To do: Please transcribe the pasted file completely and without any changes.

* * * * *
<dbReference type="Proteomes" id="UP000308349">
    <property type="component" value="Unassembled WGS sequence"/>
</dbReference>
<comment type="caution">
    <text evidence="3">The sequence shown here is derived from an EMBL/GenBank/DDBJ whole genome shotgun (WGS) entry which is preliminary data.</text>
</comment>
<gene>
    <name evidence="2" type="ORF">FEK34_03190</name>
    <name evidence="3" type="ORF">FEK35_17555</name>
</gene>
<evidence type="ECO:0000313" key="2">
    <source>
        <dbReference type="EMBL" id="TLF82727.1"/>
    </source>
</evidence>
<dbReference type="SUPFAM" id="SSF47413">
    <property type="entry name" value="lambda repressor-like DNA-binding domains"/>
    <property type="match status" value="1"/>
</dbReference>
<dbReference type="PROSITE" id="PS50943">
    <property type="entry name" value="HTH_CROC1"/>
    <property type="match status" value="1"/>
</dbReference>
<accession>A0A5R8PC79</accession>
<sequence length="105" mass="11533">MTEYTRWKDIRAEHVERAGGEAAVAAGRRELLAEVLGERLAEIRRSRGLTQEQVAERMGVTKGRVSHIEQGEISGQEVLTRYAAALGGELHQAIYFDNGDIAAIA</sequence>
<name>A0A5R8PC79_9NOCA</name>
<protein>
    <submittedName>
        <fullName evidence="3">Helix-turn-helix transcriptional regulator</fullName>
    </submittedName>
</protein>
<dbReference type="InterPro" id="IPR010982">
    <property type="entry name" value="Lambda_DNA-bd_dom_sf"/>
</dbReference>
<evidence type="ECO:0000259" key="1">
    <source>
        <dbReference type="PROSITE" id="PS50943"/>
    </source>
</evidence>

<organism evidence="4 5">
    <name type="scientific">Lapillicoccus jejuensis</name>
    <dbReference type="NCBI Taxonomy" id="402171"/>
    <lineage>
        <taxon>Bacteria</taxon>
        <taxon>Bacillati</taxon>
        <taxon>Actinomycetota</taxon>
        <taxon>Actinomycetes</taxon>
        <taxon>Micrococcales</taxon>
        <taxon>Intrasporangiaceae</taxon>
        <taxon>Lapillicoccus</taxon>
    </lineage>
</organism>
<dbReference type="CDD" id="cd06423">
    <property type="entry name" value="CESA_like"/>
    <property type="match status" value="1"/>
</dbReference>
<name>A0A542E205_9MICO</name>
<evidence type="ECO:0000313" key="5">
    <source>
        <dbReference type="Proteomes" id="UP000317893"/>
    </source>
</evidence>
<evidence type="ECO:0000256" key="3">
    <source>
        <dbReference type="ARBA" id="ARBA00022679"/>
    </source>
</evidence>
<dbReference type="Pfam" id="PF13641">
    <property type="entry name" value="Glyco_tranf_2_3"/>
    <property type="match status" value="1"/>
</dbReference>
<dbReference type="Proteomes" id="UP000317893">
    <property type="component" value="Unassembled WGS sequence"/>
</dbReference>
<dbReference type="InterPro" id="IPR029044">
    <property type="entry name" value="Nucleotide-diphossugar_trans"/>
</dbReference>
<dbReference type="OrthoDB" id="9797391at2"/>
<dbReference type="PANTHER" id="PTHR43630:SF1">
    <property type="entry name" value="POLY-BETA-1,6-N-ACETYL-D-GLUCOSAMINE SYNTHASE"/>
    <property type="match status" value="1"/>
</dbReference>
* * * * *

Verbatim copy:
<dbReference type="Proteomes" id="UP000308349">
    <property type="component" value="Unassembled WGS sequence"/>
</dbReference>
<comment type="caution">
    <text evidence="3">The sequence shown here is derived from an EMBL/GenBank/DDBJ whole genome shotgun (WGS) entry which is preliminary data.</text>
</comment>
<gene>
    <name evidence="2" type="ORF">FEK34_03190</name>
    <name evidence="3" type="ORF">FEK35_17555</name>
</gene>
<evidence type="ECO:0000313" key="2">
    <source>
        <dbReference type="EMBL" id="TLF82727.1"/>
    </source>
</evidence>
<dbReference type="SUPFAM" id="SSF47413">
    <property type="entry name" value="lambda repressor-like DNA-binding domains"/>
    <property type="match status" value="1"/>
</dbReference>
<dbReference type="PROSITE" id="PS50943">
    <property type="entry name" value="HTH_CROC1"/>
    <property type="match status" value="1"/>
</dbReference>
<accession>A0A5R8PC79</accession>
<sequence length="105" mass="11533">MTEYTRWKDIRAEHVERAGGEAAVAAGRRELLAEVLGERLAEIRRSRGLTQEQVAERMGVTKGRVSHIEQGEISGQEVLTRYAAALGGELHQAIYFDNGDIAAIA</sequence>
<name>A0A5R8PC79_9NOCA</name>
<protein>
    <submittedName>
        <fullName evidence="3">Helix-turn-helix transcriptional regulator</fullName>
    </submittedName>
</protein>
<dbReference type="InterPro" id="IPR010982">
    <property type="entry name" value="Lambda_DNA-bd_dom_sf"/>
</dbReference>
<evidence type="ECO:0000259" key="1">
    <source>
        <dbReference type="PROSITE" id="PS50943"/>
    </source>
</evidence>

<organism evidence="4 5">
    <name type="scientific">Lapillicoccus jejuensis</name>
    <dbReference type="NCBI Taxonomy" id="402171"/>
    <lineage>
        <taxon>Bacteria</taxon>
        <taxon>Bacillati</taxon>
        <taxon>Actinomycetota</taxon>
        <taxon>Actinomycetes</taxon>
        <taxon>Micrococcales</taxon>
        <taxon>Intrasporangiaceae</taxon>
        <taxon>Lapillicoccus</taxon>
    </lineage>
</organism>
<dbReference type="CDD" id="cd06423">
    <property type="entry name" value="CESA_like"/>
    <property type="match status" value="1"/>
</dbReference>
<name>A0A542E205_9MICO</name>
<evidence type="ECO:0000313" key="5">
    <source>
        <dbReference type="Proteomes" id="UP000317893"/>
    </source>
</evidence>
<evidence type="ECO:0000256" key="3">
    <source>
        <dbReference type="ARBA" id="ARBA00022679"/>
    </source>
</evidence>
<dbReference type="Pfam" id="PF13641">
    <property type="entry name" value="Glyco_tranf_2_3"/>
    <property type="match status" value="1"/>
</dbReference>
<dbReference type="Proteomes" id="UP000317893">
    <property type="component" value="Unassembled WGS sequence"/>
</dbReference>
<dbReference type="InterPro" id="IPR029044">
    <property type="entry name" value="Nucleotide-diphossugar_trans"/>
</dbReference>
<dbReference type="OrthoDB" id="9797391at2"/>
<dbReference type="PANTHER" id="PTHR43630:SF1">
    <property type="entry name" value="POLY-BETA-1,6-N-ACETYL-D-GLUCOSAMINE SYNTHASE"/>
    <property type="match status" value="1"/>
</dbReference>